Date of this Version
Bulletin of the American Meteorological Society Volume 93, Issue 1 (January 2012) pp. 39-54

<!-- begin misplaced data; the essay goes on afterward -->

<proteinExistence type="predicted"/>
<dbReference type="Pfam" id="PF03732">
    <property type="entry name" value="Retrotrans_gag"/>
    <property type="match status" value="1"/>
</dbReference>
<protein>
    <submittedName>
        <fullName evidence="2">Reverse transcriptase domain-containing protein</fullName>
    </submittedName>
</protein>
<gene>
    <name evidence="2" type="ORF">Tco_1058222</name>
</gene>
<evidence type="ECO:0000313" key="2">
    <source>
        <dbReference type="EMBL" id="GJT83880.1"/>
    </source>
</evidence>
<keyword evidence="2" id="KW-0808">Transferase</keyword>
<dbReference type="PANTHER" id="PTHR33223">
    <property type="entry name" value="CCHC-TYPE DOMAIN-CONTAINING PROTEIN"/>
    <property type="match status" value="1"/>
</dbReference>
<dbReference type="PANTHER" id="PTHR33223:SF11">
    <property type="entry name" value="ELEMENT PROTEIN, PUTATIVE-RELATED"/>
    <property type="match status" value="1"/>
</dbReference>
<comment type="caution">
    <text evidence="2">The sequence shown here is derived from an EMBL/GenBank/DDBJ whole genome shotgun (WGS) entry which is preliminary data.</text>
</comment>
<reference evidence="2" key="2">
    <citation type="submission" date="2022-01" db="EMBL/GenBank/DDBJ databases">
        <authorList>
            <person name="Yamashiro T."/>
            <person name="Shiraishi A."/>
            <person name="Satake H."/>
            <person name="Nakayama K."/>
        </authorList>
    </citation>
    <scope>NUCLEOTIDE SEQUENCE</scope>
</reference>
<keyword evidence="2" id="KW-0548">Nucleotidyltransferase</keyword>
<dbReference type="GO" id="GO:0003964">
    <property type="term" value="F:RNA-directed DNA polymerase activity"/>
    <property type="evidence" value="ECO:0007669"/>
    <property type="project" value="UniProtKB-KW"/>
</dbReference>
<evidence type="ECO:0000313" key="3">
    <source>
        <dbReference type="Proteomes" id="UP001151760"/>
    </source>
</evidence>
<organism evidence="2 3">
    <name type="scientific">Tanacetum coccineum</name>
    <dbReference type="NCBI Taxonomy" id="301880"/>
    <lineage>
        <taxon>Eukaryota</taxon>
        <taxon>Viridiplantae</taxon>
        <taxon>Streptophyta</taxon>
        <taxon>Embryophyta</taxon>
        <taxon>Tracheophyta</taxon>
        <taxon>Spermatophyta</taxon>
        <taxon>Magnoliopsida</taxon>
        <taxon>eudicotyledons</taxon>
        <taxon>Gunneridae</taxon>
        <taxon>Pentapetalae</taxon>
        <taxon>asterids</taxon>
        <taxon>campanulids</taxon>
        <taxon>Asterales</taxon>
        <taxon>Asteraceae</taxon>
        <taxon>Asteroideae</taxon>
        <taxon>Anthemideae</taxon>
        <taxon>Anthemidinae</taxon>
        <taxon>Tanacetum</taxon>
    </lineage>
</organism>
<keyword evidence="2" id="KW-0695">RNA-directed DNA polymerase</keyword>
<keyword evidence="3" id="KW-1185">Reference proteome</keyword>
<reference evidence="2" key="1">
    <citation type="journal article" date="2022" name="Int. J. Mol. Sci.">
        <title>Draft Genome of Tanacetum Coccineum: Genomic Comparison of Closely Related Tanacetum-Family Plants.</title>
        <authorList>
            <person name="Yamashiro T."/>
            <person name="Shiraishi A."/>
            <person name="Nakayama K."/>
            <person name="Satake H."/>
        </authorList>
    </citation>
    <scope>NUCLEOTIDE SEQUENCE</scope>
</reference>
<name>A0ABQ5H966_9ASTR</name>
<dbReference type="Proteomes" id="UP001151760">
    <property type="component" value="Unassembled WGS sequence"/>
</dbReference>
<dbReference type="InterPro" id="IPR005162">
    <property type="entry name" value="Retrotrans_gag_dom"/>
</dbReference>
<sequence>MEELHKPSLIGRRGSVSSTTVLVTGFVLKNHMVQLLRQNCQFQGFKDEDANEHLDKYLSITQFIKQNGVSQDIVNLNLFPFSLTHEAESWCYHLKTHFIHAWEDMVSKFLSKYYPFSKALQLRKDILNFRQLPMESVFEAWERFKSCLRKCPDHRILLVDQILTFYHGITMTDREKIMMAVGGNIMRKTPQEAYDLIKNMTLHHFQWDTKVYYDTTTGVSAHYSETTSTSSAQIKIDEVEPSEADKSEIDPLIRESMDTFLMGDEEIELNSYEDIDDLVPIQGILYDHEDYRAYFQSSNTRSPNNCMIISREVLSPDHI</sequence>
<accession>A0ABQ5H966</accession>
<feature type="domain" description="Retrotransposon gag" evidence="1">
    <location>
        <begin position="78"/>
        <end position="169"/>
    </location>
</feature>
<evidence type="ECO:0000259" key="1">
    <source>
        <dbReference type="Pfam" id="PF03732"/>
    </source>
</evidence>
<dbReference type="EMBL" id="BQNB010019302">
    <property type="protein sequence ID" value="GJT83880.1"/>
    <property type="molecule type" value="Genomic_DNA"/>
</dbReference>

Unmanned aircraft (UA) can provide observations of atmospheric phenomena that are either difficult or impossible to obtain with existing platforms. It is for this reason that facilitating the maturation of this relatively new technology has become a high priority in the atmospheric sciences. This position is reflected in the 2007 National Research Council Decadal Survey, which states that unmanned aircraft technology “should be increasingly factored into the nation’s strategic plan for Earth science” (National Research Council 2007, p. 14). Moreover, the fiscal year 2008 budget for the National Oceanic and Atmospheric Administration (NOAA) featured an increased investment in unmanned aircraft systems (UAS1— that is, the aircraft along with the communications and logistics infrastructure required for their operation) to “evaluate the benefits and potential of using UAS” (NOAA 2008, p vi).